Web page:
Preparing for an interview

How to make a strong application – Part 6: Preparing for an interview

In our series “How to make a strong application”, you will find lots of information about applying for jobs and selecting the right job. Topics range from the question of “What do I really want do?”, to qualities of the perfect job application photograph and aspects of job interviews.


Did you manage to get an invitation for an interview? Congratulations! However, you should not yet pop the champagne corks: now is the time when the work really starts. In order to leave the best possible personal impression on your potential employer, you need to be well prepared for your interview.

First, you should collect as much information as possible about the company so that you know the most important facts and figures for the job interview. Also pay attention to current events because there is a good chance that a current issue might be a topic of conversation. Or perhaps the company you are applying to is in itself a target of media attention. If so, you should know all the different positions being discussed and have a well-founded opinion of your own.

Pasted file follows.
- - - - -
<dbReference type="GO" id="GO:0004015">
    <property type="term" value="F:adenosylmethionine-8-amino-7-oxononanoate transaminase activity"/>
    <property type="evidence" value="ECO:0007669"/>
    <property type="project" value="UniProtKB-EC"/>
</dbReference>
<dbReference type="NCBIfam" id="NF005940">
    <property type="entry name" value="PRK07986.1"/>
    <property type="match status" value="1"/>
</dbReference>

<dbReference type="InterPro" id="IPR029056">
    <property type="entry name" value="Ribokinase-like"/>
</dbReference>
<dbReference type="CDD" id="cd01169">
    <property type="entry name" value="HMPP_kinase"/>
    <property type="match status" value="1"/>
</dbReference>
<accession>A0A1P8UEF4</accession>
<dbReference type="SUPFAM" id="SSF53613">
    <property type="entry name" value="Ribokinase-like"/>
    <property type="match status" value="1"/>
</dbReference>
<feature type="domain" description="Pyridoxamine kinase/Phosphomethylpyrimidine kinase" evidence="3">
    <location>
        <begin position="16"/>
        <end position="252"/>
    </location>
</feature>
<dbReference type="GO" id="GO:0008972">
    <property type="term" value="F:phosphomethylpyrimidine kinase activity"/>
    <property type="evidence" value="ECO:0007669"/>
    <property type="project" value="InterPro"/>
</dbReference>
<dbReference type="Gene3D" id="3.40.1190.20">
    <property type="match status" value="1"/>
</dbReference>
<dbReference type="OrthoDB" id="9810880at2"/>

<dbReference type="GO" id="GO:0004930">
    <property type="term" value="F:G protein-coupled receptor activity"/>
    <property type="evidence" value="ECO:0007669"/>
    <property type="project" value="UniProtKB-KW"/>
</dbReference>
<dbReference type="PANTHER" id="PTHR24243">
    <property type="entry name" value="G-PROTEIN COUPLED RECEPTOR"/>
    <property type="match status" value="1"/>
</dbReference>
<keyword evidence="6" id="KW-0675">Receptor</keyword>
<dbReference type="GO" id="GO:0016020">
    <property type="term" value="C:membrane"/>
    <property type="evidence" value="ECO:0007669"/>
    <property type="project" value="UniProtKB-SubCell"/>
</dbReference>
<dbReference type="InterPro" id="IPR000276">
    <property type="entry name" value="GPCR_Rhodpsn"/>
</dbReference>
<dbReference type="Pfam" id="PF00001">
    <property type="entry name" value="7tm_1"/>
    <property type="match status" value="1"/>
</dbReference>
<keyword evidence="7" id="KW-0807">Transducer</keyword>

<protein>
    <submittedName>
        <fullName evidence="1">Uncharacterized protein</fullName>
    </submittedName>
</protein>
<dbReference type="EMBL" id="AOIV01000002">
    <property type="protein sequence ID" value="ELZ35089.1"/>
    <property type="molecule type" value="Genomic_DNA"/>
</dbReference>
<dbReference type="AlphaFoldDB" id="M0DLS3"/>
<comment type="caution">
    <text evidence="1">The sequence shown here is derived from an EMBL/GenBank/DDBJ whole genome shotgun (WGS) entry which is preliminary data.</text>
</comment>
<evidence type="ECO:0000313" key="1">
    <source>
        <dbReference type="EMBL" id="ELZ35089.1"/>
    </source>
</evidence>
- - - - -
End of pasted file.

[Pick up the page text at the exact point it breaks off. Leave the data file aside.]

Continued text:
You should also make sure to print out and review your application documents, and bring them with you to the interview. Since you are probably applying to more than one company, make sure to review exactly what you wrote for this particular job application. HR personnel will refer to this during your interview.

Self-assessment is the crucial factor

Be clear about your motivation and your goals, and think about answers to potential questions from company personnel.

Frequently asked questions in job interviews are: